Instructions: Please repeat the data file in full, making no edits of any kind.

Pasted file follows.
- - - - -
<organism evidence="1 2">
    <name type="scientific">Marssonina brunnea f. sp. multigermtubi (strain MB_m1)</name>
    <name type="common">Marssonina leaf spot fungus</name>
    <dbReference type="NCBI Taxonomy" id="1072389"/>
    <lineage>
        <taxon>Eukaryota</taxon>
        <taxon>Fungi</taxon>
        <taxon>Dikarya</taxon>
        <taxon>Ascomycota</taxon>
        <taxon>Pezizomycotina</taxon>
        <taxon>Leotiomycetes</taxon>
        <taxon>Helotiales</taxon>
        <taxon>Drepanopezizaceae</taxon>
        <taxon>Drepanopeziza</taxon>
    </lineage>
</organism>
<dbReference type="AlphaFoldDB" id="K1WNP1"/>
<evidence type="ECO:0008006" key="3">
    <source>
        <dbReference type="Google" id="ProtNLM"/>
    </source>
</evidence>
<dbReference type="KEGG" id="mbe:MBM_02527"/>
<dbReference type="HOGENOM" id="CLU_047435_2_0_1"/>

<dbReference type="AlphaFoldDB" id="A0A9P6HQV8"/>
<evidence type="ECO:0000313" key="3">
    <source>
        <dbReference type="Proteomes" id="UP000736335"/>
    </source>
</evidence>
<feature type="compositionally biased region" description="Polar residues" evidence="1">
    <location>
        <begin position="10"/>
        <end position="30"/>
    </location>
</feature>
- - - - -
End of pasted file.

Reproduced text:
<organism evidence="1 2">
    <name type="scientific">Marssonina brunnea f. sp. multigermtubi (strain MB_m1)</name>
    <name type="common">Marssonina leaf spot fungus</name>
    <dbReference type="NCBI Taxonomy" id="1072389"/>
    <lineage>
        <taxon>Eukaryota</taxon>
        <taxon>Fungi</taxon>
        <taxon>Dikarya</taxon>
        <taxon>Ascomycota</taxon>
        <taxon>Pezizomycotina</taxon>
        <taxon>Leotiomycetes</taxon>
        <taxon>Helotiales</taxon>
        <taxon>Drepanopezizaceae</taxon>
        <taxon>Drepanopeziza</taxon>
    </lineage>
</organism>
<dbReference type="AlphaFoldDB" id="K1WNP1"/>
<evidence type="ECO:0008006" key="3">
    <source>
        <dbReference type="Google" id="ProtNLM"/>
    </source>
</evidence>
<dbReference type="KEGG" id="mbe:MBM_02527"/>
<dbReference type="HOGENOM" id="CLU_047435_2_0_1"/>

<dbReference type="AlphaFoldDB" id="A0A9P6HQV8"/>
<evidence type="ECO:0000313" key="3">
    <source>
        <dbReference type="Proteomes" id="UP000736335"/>
    </source>
</evidence>
<feature type="compositionally biased region" description="Polar residues" evidence="1">
    <location>
        <begin position="10"/>
        <end position="30"/>
    </location>
</feature>